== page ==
Mother’s Day weekend has arrived, and I just told my eight-year-old son that if he stayed on his device any longer, his brain might fry. Take me out of the running for mother of the year. So much for limiting screen time. Insert my favorite meme circulating: Quarantine life has you thinking your phone battery life is deteriorating, but then realize you’re using it for 17 hours every day. Sure, I feel bad about my children’s extra screen time but some days it is a life saver when back to back work meetings keep me chained to my office desk and my husband chained to his new office – the dining room table (but let me be clear, not a day goes by that we don’t pause and feel complete gratitude for being employed and having good health).
Earlier in the week a colleague spoke up and reminded us all to show more grace. She is right. Give yourself a break when conversations with colleagues go sideways or when your kids are on Minecraft 20 minutes longer than usual. Give colleagues a break when they don’t want to turn on their video camera while on a meeting. Don’t take for granted the fact that you may be the only positive thing in a person’s day. Showing more grace or compassion – whatever your word preference might be, is something my own mother taught me at a very early age. To this day she continues to say no matter what the circumstance is or cards you have been dealt, always show compassion and choose your words wisely. True compassion is motivated by the needs of the receiver not the needs of the giver. Words are wastefully thrown around often, but purposefully kind words go a long way. If you admire something about someone, tell them. If you appreciate something someone did, tell them. If you miss someone, tell them. People want to be special. People will remember the kind things you said about them. Never let a moment pass where you didn’t share a kind thought or embrace a moment to show compassion.
My mother is miles away and we’ll FaceTime on Sunday instead of all being together and feasting on smoked turkey, homemade potato salad and peach cobbler. Despite not having any in-person time with her, we have lots to be thankful for and she continuously keeps me in check by reminding me to focus on what is most important in life.
Applying Mom’s Motto – Remember What Is Important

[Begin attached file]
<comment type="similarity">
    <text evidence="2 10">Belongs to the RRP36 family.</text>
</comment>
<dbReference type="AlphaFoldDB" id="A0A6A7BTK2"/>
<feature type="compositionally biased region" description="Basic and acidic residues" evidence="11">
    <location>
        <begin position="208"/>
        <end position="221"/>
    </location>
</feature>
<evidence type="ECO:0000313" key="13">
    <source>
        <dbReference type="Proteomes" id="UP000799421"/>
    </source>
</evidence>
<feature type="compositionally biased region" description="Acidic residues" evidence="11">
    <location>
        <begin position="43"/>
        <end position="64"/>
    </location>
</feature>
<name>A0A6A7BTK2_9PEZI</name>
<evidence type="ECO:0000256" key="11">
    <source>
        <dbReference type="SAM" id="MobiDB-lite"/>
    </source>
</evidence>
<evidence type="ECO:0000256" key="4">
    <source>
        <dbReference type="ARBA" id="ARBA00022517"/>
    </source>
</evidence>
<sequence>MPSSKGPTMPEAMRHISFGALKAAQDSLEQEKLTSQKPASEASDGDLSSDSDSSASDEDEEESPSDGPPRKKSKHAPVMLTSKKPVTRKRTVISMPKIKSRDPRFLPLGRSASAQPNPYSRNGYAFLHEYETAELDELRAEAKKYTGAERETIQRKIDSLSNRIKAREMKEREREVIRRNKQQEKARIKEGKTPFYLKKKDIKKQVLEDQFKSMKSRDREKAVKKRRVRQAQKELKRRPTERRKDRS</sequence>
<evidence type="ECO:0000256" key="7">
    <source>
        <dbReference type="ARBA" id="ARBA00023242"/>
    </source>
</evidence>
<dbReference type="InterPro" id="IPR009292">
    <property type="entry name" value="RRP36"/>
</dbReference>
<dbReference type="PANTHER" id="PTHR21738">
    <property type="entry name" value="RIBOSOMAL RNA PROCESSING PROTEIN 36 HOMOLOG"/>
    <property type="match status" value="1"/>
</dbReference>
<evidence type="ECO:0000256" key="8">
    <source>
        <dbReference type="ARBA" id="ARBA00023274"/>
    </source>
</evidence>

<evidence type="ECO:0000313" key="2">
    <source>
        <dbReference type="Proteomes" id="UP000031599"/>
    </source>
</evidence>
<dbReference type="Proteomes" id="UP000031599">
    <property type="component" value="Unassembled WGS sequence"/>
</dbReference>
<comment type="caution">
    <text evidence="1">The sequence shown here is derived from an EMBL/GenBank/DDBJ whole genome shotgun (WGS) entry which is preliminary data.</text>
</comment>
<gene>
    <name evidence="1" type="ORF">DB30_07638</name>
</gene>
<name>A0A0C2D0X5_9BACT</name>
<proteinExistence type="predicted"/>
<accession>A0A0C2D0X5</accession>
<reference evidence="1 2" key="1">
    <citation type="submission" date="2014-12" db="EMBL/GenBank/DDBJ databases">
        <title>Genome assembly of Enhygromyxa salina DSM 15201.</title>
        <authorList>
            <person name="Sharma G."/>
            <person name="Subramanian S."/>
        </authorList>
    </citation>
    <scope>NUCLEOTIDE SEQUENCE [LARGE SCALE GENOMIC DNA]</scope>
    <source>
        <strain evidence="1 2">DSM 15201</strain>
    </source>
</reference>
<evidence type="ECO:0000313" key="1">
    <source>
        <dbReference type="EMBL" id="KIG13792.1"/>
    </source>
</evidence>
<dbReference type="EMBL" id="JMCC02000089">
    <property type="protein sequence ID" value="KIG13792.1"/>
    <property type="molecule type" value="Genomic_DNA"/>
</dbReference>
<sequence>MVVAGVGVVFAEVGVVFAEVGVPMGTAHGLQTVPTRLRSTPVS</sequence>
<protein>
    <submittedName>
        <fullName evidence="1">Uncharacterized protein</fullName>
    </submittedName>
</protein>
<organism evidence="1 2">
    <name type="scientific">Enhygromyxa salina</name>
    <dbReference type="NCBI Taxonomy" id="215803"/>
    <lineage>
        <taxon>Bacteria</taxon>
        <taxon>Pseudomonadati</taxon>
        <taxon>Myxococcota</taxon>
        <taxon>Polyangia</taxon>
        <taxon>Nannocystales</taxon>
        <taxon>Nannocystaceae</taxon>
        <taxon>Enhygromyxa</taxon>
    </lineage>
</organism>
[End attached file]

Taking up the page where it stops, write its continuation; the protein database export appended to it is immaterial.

The ability to prioritize is indeed a talent, a skill, which comes with experience. My mother suggests making a to-do list and then be flexible with it as it will certainly change throughout the day, week, month. Lists help us determine what must be done and then we rank items in order of importance. At home, my top priorities include things like more play time than screen time, preparing meals (I find baking and cooking very therapeutic) and making time for a real sit-down family dinner where we each share the best part of our day.
With home-school being the new norm, we gauge our weekly teaching “success” by getting three days’ worth of assignments done on weekdays. And try to get one more completed on the weekend. My husband is an educator and one of his social posts puts this into perspective: “You’re a parent first. Don’t sacrifice your relationship with your child for the academics. Sometimes completing a 10-minute walk together accomplishes more than completing 10 more math problems.” Remember what is important…..quality time that keeps you calm and grows your most precious relationships.
Life can be messy, but it also can be so, so sweet. When it gets hard, remember what’s most important. If you haven’t made a list of your own, I challenge you to! Mom’s know best and taking more time to call out what is most important will get you thinking not only about what you want in life, but who you want to be in life, too. We let the little things pass us by when we really shouldn’t. I’ll end with my favorite quote that my mom helped me frame for the kid’s playroom: “Enjoy the little things in life, for one day you may look back and realize they were the big things.”